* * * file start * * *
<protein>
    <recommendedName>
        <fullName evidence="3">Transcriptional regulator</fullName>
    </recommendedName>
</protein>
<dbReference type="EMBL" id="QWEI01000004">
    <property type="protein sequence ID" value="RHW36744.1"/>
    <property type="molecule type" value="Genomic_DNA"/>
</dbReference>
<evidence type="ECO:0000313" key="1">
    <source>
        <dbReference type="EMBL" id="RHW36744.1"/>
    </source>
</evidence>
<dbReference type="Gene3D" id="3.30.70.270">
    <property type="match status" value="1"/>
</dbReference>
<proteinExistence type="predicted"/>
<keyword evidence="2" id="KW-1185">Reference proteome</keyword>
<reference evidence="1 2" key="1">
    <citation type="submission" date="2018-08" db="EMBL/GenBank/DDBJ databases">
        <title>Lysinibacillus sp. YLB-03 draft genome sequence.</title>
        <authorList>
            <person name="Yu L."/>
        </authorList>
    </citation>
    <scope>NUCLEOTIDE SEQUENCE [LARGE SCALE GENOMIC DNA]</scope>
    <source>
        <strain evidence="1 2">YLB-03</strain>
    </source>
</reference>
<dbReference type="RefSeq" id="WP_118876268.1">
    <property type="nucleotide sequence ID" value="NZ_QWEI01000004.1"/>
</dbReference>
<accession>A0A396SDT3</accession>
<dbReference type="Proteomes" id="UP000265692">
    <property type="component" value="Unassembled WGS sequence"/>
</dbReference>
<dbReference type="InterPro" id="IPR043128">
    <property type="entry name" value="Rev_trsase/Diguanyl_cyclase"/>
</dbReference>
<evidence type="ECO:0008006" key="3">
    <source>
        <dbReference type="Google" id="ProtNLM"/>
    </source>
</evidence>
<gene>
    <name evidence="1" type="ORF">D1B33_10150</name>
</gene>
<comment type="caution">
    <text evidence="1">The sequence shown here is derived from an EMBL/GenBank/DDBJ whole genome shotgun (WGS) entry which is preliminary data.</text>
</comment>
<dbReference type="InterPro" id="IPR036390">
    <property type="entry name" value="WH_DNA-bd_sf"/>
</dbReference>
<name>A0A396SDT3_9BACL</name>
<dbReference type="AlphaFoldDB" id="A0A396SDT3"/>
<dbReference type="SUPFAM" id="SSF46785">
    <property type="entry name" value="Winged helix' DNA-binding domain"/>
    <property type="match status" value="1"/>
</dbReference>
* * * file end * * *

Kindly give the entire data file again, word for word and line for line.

<protein>
    <recommendedName>
        <fullName evidence="3">Transcriptional regulator</fullName>
    </recommendedName>
</protein>
<dbReference type="EMBL" id="QWEI01000004">
    <property type="protein sequence ID" value="RHW36744.1"/>
    <property type="molecule type" value="Genomic_DNA"/>
</dbReference>
<evidence type="ECO:0000313" key="1">
    <source>
        <dbReference type="EMBL" id="RHW36744.1"/>
    </source>
</evidence>
<dbReference type="Gene3D" id="3.30.70.270">
    <property type="match status" value="1"/>
</dbReference>
<proteinExistence type="predicted"/>
<keyword evidence="2" id="KW-1185">Reference proteome</keyword>
<reference evidence="1 2" key="1">
    <citation type="submission" date="2018-08" db="EMBL/GenBank/DDBJ databases">
        <title>Lysinibacillus sp. YLB-03 draft genome sequence.</title>
        <authorList>
            <person name="Yu L."/>
        </authorList>
    </citation>
    <scope>NUCLEOTIDE SEQUENCE [LARGE SCALE GENOMIC DNA]</scope>
    <source>
        <strain evidence="1 2">YLB-03</strain>
    </source>
</reference>
<dbReference type="RefSeq" id="WP_118876268.1">
    <property type="nucleotide sequence ID" value="NZ_QWEI01000004.1"/>
</dbReference>
<accession>A0A396SDT3</accession>
<dbReference type="Proteomes" id="UP000265692">
    <property type="component" value="Unassembled WGS sequence"/>
</dbReference>
<dbReference type="InterPro" id="IPR043128">
    <property type="entry name" value="Rev_trsase/Diguanyl_cyclase"/>
</dbReference>
<evidence type="ECO:0008006" key="3">
    <source>
        <dbReference type="Google" id="ProtNLM"/>
    </source>
</evidence>
<gene>
    <name evidence="1" type="ORF">D1B33_10150</name>
</gene>
<comment type="caution">
    <text evidence="1">The sequence shown here is derived from an EMBL/GenBank/DDBJ whole genome shotgun (WGS) entry which is preliminary data.</text>
</comment>
<dbReference type="InterPro" id="IPR036390">
    <property type="entry name" value="WH_DNA-bd_sf"/>
</dbReference>
<name>A0A396SDT3_9BACL</name>
<dbReference type="AlphaFoldDB" id="A0A396SDT3"/>
<dbReference type="SUPFAM" id="SSF46785">
    <property type="entry name" value="Winged helix' DNA-binding domain"/>
    <property type="match status" value="1"/>
</dbReference>